Thursday 13: Dealing with fleeting insta-fame

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The proverbial phrase is “15 minutes of fame.” I think I got at least 16 for my experience on Southwest Flight 812 (see here for my story). In a matter of hours after our emergency landing in Yuma, Ariz., my photos and face hit national news. Within three days it seems, my story had flown around the world.

So what do you do when Good Morning America, CBS and MSNBC call your personal cell phone? What do you do when your Twitter followers jump from 50 to 815? How do you manage the phone, text, email and tweet requests for interviews? Here is some Thursday 13 insight for dealing with fleeting insta-fame:

1. The attention is overwhelming. I realize why actually famous people have assistants. To keep track of phone calls, emails, texts, tweets was a full time job on top of processing the event itself. Although I don’t have many regrets, I would have liked to take care of myself a bit better first before talking to others.

2. You are under no obligation to talk to reporters. Mr. T told me this before we even left the airport. In fact, he thought I was out of my mind to get up in the middle of the night to be on Good Morning America, and he teased me about giving so many interviews over the following few days. T kept reminding me that I do not “have” to talk to these people.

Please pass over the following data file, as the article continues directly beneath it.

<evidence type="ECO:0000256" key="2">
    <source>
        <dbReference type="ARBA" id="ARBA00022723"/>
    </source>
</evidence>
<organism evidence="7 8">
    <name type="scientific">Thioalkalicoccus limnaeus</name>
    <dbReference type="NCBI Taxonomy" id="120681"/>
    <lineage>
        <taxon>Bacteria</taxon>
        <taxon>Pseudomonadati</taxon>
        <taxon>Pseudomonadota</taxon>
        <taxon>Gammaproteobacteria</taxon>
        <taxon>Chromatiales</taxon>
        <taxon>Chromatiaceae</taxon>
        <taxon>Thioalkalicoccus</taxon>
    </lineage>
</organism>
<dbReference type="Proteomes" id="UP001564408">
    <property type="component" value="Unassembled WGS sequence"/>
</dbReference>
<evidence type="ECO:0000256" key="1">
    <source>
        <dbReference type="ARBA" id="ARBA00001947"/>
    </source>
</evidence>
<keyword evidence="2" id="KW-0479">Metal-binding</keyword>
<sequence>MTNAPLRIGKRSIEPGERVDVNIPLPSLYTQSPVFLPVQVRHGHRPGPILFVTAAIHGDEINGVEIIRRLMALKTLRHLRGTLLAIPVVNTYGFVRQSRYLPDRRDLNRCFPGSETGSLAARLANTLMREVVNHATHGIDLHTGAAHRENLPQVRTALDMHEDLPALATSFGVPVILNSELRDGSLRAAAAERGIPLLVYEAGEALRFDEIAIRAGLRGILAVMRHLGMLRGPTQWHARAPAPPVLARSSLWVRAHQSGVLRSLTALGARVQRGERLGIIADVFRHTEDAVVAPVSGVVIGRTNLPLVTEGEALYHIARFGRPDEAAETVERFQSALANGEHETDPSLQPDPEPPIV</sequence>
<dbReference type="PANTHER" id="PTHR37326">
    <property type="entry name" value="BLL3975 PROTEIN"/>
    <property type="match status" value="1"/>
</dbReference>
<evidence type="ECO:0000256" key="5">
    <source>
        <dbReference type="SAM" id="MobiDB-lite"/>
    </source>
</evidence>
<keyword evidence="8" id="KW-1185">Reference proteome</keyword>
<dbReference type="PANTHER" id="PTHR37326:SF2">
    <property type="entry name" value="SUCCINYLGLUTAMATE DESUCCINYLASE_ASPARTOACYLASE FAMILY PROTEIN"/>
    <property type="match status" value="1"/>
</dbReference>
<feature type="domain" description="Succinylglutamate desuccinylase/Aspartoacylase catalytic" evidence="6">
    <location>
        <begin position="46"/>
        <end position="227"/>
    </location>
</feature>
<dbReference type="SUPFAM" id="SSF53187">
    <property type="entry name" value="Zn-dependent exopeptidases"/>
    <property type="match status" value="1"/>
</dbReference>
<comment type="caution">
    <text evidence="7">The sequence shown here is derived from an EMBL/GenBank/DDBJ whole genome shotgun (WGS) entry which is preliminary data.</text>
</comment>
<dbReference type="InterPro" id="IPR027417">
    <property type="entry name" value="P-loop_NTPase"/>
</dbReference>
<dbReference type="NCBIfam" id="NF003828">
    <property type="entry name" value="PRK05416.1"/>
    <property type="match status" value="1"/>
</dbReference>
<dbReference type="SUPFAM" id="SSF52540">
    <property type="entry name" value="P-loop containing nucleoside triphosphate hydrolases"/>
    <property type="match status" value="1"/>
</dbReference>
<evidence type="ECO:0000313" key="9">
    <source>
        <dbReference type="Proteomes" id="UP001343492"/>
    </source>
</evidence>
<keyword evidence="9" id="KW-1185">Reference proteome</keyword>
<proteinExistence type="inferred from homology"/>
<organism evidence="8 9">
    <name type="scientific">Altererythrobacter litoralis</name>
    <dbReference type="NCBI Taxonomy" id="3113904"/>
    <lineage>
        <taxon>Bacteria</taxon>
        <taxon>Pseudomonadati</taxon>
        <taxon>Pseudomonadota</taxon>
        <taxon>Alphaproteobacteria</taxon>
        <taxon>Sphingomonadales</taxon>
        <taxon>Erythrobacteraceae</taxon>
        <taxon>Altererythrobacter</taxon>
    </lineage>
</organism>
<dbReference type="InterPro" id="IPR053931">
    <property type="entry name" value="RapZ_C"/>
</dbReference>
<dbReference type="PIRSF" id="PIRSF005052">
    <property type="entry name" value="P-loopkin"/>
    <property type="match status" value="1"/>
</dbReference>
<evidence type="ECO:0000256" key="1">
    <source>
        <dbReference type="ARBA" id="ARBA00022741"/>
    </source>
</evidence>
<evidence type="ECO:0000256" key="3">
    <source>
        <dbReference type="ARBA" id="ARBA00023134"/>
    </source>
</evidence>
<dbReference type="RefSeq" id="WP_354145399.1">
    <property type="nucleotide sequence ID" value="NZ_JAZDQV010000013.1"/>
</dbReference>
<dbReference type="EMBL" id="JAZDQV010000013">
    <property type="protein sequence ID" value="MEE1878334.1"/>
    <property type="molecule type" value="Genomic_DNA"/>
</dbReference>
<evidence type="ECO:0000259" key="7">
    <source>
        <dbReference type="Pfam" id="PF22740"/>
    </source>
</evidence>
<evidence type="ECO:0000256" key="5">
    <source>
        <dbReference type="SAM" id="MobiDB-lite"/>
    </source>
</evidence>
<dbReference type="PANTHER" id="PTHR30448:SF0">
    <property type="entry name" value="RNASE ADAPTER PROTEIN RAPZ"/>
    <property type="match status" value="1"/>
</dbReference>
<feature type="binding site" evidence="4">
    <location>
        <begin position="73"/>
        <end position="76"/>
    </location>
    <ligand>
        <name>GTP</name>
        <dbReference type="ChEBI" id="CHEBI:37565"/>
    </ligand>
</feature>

3. You have voicemail for a reason. A gentleman from the Poynter Institute for journalism asked me what I would have done differently or what advice I would give others thrust into the spotlight. Without a doubt, I’d say to let the calls go to voicemail. My phone died shortly after landing. When I got a charge, it didn’t stop ringing for days. Reporters and booking agents called until 11 p.m. that night, and then again at 4 a.m., 5 a.m., 7:30 a.m. and all day the next day. And the day after that. And that doesn’t include calls from concerned friends and family. I wish I would have turned my phone to silent and let the calls all go to voicemail.

4. Remember, you are just a story. While several of the individuals who interviewed me were very kind, I knew that to many reporters, I was just a source, a pretty face face who could speak well in front of the camera. My story mattered only as long as it was “newsworthy.” (In fact, I was surprised it stayed relevant for so long!)

5. Be choosy. I found catharsis in sharing my story with others, but I realized quickly that I should take care with the individuals and organizations that I chose to represent me to the world. I admit, I was not thinking this way at first, but only after having time to reflect. I feel lucky that most coverage represented the tone and context accurately.

6. Ask what the angle is. At first when people asked to hear “my story,” I agreed without thinking too much. However it was clear after the first few interviews that some reporters had an angle. It makes sense when everyone’s telling the same story, and differentiation is important, but it’s also concerning. For instance, in one conversation, it was obvious that the interviewer wanted me to bash Southwest or express concerns that I did not actually feel. Had I vetted that interview angle first, I would not have felt as uncomfortable in the moment.